I understand that there are verses that say becoming sinless is impossible:

For there is not a just man upon earth, that doeth good, and sinneth not. (Ecclesiastes 7:20)

As it is written, There is none righteous, no, not one: (Romans 3:10)

If we say that we have no sin, we deceive ourselves, and the truth is not in us. (1 John 1:8)

Therefore, just as through one man sin entered the world, and death through sin, and thus death spread to all men, because all sinned— (For until the law sin was in the world, but sin is not imputed when there is no law (Romans 5:12-19, NKJV)

But how can it be impossible if we can do all things with God?

But Jesus beheld them, and said unto them, With men this is impossible; but with God all things are possible. (Matthew 19:29)

I can do all things through him who strengthens me. (Philippians 4:13)

How can the highest courts of heaven be filled with “an innumerable number” of those who stopped sinning in life?

22 But ye are come unto mount Sion, and unto the city of the living God, the heavenly Jerusalem, and to an innumerable company of angels,
23 To the general assembly and church of the firstborn, which are written in heaven, and to God the Judge of all, and to the spirits of just men made perfect (Hebrews 12)

How was Noah “a just man and perfect in his generations, and [he] walked with God”(Genesis 6:9)?
How was the Israelite king Asa's heart “perfect with the Lord all his days.” (1 Kings 15:14)?
How was Job “perfect and upright, and one that feared God” (Job 1:1)

God makes people's hearts all the same, so therefore we all have the same capacity to stop sinning:

He fashioneth [all mens’] hearts alike; he considereth all their works. (Psalm 33:15)

So how can it be impossible to be sinless?

  • I think by logic alone you should be able to answer "yes" to this, with some caveats. The caveat being that we must be talking about individual sins rather than sinfulness of man. If that is what we're talking about then sins are discrete events and there will always be a period of time after it, so between your last sin and your death, you were "sinless".
    – mjaggard
    Commented Dec 18, 2023 at 18:04

6 Answers 6


You quoted some verses but didn't capture what they said.

For example, we can't do anything with God, but through God. Perfection is God's work and not done by the work of man, but is the work of God in man. Our sins are covered by God, and we become justified by His blood, not our work. We become perfect by Jesus Christ's sinless sacrifice for us. Holiness is definitely the goal, but we see in a glass darkly, but then we will be like Him for we shall see Him as He is. On earth, we will never be without sin other than being undeservedly justified, not by our work but His. It's our faith that justifies us, not our sinless work. Noah was just, not because he was sinless but because he believed God, and like Abraham, it was counted unto him as righteousness. But not any kind of faith is good enough for righteousness. Satan believes God, but gains no righteousness from it for his kind of faith won't do it. If you are trusting in Christ for your salvation from sin, believe in your heart that God raised Him from the dead, and trust in Jesus as Lord, you will be justified. This is not an act of your work, but His substitutionary work on your behalf. It's what Luther discovered so long ago and Paul long before him. Remember, without faith, it's impossible to please God.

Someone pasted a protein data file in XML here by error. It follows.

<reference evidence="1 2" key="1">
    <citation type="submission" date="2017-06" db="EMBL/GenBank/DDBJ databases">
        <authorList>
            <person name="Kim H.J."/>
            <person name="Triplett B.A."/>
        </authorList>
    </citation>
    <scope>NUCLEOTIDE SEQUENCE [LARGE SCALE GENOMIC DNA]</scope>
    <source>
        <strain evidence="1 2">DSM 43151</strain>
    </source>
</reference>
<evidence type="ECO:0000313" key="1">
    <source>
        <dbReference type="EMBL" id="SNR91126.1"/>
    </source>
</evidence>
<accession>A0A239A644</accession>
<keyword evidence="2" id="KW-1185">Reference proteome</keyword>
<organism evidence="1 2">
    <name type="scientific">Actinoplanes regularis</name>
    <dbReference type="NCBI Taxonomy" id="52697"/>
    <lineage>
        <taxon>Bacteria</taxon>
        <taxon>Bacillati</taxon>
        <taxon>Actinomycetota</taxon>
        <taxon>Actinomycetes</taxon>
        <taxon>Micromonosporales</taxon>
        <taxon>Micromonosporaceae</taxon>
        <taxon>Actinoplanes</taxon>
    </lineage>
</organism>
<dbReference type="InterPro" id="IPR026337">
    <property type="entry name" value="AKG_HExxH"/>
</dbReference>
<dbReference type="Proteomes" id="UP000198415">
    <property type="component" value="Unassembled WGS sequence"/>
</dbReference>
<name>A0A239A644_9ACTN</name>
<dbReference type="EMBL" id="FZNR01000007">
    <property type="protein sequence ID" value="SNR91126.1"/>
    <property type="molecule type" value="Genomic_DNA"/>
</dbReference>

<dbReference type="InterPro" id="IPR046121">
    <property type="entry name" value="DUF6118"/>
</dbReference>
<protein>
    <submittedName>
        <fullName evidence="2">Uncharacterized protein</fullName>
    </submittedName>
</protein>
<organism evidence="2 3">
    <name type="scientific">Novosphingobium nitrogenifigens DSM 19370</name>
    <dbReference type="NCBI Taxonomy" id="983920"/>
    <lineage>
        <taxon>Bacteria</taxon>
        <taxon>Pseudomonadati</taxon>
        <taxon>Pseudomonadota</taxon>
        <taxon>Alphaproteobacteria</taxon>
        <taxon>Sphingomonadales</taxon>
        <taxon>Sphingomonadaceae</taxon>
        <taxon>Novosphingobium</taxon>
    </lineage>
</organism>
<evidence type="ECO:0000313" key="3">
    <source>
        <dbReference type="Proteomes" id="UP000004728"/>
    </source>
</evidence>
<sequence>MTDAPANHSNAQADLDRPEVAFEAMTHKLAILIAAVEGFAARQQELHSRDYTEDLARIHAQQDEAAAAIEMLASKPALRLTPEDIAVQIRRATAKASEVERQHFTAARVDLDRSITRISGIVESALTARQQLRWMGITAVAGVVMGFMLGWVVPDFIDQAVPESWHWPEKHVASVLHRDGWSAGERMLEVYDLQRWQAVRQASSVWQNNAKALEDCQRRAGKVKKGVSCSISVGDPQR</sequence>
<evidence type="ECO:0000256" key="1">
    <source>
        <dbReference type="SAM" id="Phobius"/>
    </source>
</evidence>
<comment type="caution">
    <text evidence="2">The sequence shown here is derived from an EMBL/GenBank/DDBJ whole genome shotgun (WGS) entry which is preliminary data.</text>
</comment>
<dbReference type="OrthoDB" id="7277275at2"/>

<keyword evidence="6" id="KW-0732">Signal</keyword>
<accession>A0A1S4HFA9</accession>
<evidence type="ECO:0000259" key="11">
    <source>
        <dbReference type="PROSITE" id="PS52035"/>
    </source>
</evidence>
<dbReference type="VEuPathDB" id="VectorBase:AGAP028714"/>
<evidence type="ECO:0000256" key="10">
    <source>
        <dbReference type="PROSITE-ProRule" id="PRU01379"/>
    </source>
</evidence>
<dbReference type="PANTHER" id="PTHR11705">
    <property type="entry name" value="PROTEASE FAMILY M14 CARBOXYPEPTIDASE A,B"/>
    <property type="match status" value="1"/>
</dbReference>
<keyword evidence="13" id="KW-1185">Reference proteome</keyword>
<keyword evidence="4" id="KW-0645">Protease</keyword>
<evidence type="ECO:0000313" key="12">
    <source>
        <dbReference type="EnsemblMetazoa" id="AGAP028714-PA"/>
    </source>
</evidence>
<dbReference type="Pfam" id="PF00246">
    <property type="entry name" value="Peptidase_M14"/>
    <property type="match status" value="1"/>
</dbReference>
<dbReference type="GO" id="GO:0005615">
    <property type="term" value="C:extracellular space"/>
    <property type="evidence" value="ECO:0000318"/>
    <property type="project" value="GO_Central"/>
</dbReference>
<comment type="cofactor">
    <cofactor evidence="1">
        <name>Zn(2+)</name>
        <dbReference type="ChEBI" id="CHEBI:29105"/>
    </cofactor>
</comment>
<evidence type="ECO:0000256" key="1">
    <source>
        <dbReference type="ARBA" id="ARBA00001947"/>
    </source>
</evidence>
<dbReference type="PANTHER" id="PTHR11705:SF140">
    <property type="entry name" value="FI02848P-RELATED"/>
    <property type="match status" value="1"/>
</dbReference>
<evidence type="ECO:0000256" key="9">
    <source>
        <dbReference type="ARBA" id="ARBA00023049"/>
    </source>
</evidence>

I also think in some verses you are interpreting perfect as sinlessness, and that's a misinterpretation in some of those verses. There is no way that Job was sinless all his days. As you quoted earlier, there is none righteous, no not one. We're not talking about sinlessness here. We're talking about righteousness by God's grace and walking in that grace and righteousness, but not perfection. Think about 1 John 1:9. Staying in that relationship with God takes behavior and hearts that aren't swayed away from putting Him first.

  • 1